If you have a family member or friend who has mobility issues, or if you have one yourself, constructing a wheelchair ramp can help you to live a safe and independent lifestyle.
Wheelchair ramps increase house accessibility for persons who are unable to utilize stairs or require a gentler, less stressful approach to enter or exit their home.
This accessibility project must guarantee that the ramp fits the demands of the occupants, conforms with construction codes, and is durable and safe for usage in all weather conditions.
In this article, we’ll go over some pointers for creating a wheelchair ramp.
Building a Wheelchair Ramp
Before you start designing and building a wheelchair ramp, consider the following:
- Who is the main user?
- What form of assistance device (cane, crutches, walker, manual or electric wheelchair) does the person use?
- Will the individual’s abilities change?
- What are the zoning regulations in your area?
These are just a few of the questions you’ll need to answer before you start your project.
The information provided here should assist you in this procedure.
Planning the Ramp
1. Decide on the ramp‘s longevity.
Before you ask your local building code office if you need a permit or start gathering supplies, you must decide if the ramp will be a temporary structure or a permanent addition to the building.
A temporary/portable ramp is far easier to build than a permanent ramp, which may require expert services and additional government control.
It should be noted, however, that in some communities, regardless of the structure’s length, a permit is required.
2. Plan the location.
If a building permit is required, it is preferable to have a plan put up that shows your property borders, the size and location of your home, and where the ramp will be built.
3. Estimate the cost.
A building permit may be required in addition to the cost of supplies and building materials, as well as any contractor or carpenter costs.
The anticipated cost of installing the ramp determines the cost of a building permit in many towns and counties across the United States.
In Erie, PA, for example, there is a flat rate permit charge of $29 if the project costs less than $2,000, but if it costs more than that, the fee is doubled to $29 + $6 for every $1,000 over $2,000.
4. Secure a building permit.
Before constructing a wheelchair ramp, several municipalities require a municipal building permission.
This varies greatly from municipality to municipality.
There are significant variances between cities in the United States.
In St. Louis, MO, for example, wheelchair ramps are excluded from construction permits if they are built over existing stairs or are not permanently linked to the property.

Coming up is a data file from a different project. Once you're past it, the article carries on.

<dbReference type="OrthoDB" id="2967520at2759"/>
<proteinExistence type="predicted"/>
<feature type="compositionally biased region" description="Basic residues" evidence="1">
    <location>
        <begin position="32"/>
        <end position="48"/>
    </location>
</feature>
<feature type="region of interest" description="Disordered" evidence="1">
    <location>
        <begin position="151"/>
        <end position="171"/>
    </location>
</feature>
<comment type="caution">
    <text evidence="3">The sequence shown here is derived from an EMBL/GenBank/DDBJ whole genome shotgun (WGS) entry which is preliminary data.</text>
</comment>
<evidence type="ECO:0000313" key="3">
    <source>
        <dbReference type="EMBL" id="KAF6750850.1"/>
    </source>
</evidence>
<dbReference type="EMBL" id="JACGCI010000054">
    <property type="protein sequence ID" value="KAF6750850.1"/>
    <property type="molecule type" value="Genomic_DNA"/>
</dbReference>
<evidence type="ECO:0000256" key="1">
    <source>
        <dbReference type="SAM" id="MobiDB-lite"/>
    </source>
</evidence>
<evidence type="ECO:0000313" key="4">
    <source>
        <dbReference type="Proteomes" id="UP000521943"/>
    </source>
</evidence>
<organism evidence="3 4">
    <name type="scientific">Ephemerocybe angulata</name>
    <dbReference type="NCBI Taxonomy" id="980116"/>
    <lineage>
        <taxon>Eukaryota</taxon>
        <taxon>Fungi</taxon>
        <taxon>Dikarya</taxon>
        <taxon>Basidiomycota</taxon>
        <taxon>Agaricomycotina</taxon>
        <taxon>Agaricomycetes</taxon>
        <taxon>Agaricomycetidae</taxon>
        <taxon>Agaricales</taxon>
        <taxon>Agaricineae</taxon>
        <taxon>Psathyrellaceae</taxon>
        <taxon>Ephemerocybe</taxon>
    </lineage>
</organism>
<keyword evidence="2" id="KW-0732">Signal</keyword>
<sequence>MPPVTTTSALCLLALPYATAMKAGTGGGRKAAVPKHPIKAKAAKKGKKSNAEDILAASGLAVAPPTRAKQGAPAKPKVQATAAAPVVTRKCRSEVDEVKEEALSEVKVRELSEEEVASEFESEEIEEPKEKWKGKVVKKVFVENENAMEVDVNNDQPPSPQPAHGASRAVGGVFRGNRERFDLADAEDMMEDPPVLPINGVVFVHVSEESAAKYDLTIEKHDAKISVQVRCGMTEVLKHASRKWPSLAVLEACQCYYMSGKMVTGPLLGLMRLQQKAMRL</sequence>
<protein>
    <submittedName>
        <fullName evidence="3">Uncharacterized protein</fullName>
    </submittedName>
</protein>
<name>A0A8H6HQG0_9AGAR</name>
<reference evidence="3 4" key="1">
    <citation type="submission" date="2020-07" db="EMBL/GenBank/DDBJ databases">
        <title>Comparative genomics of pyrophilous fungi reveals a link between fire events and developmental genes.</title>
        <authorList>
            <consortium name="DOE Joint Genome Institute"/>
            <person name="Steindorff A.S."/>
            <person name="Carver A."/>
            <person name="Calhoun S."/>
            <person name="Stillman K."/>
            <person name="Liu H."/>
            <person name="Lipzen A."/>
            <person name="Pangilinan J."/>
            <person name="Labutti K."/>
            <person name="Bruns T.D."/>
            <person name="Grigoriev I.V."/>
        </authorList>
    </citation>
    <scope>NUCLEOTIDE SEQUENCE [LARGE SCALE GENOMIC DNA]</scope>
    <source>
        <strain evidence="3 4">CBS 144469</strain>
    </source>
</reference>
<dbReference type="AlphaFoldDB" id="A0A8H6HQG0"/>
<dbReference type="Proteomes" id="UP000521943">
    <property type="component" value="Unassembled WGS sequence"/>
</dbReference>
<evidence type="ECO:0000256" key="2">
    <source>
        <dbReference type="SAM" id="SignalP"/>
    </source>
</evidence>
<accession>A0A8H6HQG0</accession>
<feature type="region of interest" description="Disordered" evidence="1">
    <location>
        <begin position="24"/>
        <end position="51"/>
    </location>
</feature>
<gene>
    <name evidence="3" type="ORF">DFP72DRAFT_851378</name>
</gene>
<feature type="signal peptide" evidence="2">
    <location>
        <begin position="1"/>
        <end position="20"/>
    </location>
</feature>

1. Choose a shape/layout.
Most builders use one of three basic ramp configurations.
The first type of ramp is a straight (also known as an in-line) ramp, which contains the ramp as well as any necessary landings in a straight line.
The second type of ramp is an L-shaped (also known as a dog-legged) ramp that bends at a 90-degree angle at the intermediate landing.
If the L-shaped ramp runs around the house, it is known as a “wrap-around” ramp.
The third type of ramp is a switchback ramp, which has a 180-degree turn at one or more intermediate landings.
2. Provide a sufficient slope.
The slope, or angle of incline, of the ramp is defined by the amount of increase that the structure must handle.
The ramp must have a minimum ratio of 1:12 for many constructions.
That is, the ramp extends 12 inches for every inch of vertical increase.
This is to guarantee that the ramp is not overly steep and that the user who will be using it can safely ascend and descend it.
3. Factor in landings.
You may need to incorporate landings on your ramp depending on its size, angle, and primary use (for example, someone pulling a wheelchair vs. someone in a wheelchair transferring themself).
A wheelchair ramp has three primary types of landings: a top landing, a bottom landing, and an optional intermediate landing.
4. Add on safety features.
Most wheelchair ramps include additional safety elements such as railings and guardrails.
A handrail can help a wheelchair operator from falling out of the chair or rolling down the ramp, while a guardrail can help the wheelchair operator avoid slipping off the ramp or landing.
Building the Ramp
1. Use treated lumber only.
Treated lumber is significantly more durable than untreated lumber and will withstand moisture and seasonal fluctuations far better.
Even if the structure is just temporary, it is considered a standard of ramp construction to employ treated lumber for the operator’s safety and the structure’s durability.